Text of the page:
Saturday, April 30, 2011

Eating Well & Traveling Green

Amazing, we’ve been eating pretty healthy and organically with veggies, salads, and even wraps with quinoa, which is my new favorite veggie friendly substitute for protein. It’s kinda of similar to rice and couscous. I have been eating more meat lately, but that was a given. Did not want to be picker than I already am and sandwiches are just cheap and easy when on the go.  

We’ve been very good at maintaining a green life while on the road. Always bringing reusable bags to the store and even not using those small plastic bags for veggies.  Some stores in CO give you .05 cents for bringing in your own bag. I’ve been even saving every plastic bag from trail mix, loaf of bread, granola mix, crackers, etc. to reuse as small garbage bags. This is perfect for any road trip as you do not want to hold on to your waste too long in the car.  And, you never know when you need one, for example it was great to store my wet sandals in them when we were back country camping.

I know traveling in a jeep is not an eco-friendly mode of transport. But Greg was going to this road trip solo, so technically my footprint is 0 :) This jeep is my home for a dew months besides tents and staying with people here and there, so I am at least using what I got and I don’t got much these days. In a way I think being homeless is greener!

Wednesday, April 27, 2011

Part I: wwoof wwoof- city girl on a farm for 2 weeks & doing manual labor!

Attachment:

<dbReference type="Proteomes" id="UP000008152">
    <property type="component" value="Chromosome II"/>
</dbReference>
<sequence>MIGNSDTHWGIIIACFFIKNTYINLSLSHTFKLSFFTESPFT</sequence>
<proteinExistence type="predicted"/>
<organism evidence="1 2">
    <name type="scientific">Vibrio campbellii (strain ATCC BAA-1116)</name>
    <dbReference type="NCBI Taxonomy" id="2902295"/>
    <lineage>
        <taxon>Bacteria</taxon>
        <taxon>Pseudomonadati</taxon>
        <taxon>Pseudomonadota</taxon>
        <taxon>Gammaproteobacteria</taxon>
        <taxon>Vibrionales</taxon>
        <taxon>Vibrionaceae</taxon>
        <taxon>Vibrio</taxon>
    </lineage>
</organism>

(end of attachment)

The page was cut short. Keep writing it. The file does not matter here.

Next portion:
We arrived on Easter Sunday at an organic farm vineyard Montezuma Canyon Ranch; we are staying for 2 weeks. I t will be nice to stay in one spot for a few days. For the past two months on this trip, the longest stay we had was 5 nights in Denver. I’ve never stayed on a farm and was unsure what work we will be doing. The deal is the farms usually provide room and board in exchange for you working about 6 hours a day; usually 5 days a week. We signed up as members for USA wwoofing, set up a profile, did a thorough search and review of all the farmers, contacted this farm, and bingo, he accepted us. 

There are four other wwoofers here from MA, TX, TN, and SC; all in their young 20s. The 24 yr farmer’s, Danny, mom was in town; she made an awesomely moist carrot cake, homemade fruit and nut bread, asparagus soufflé, and we have brownies every day… When we were camping, I mentioned the chocolate easter bunny that is hollow on the inside. Had not had one in ages and they were just sitting here waiting for me. It was a great Easter dinner with a bunch of new friends. There are also three sweet dogs too. No other animals on the farm though except bees and ants and a neighbor's donkey :( Will do a summary on the farm experience with pix later on. 

Sunday, April 24, 2011

Canyonlands National Park - Easter Weekend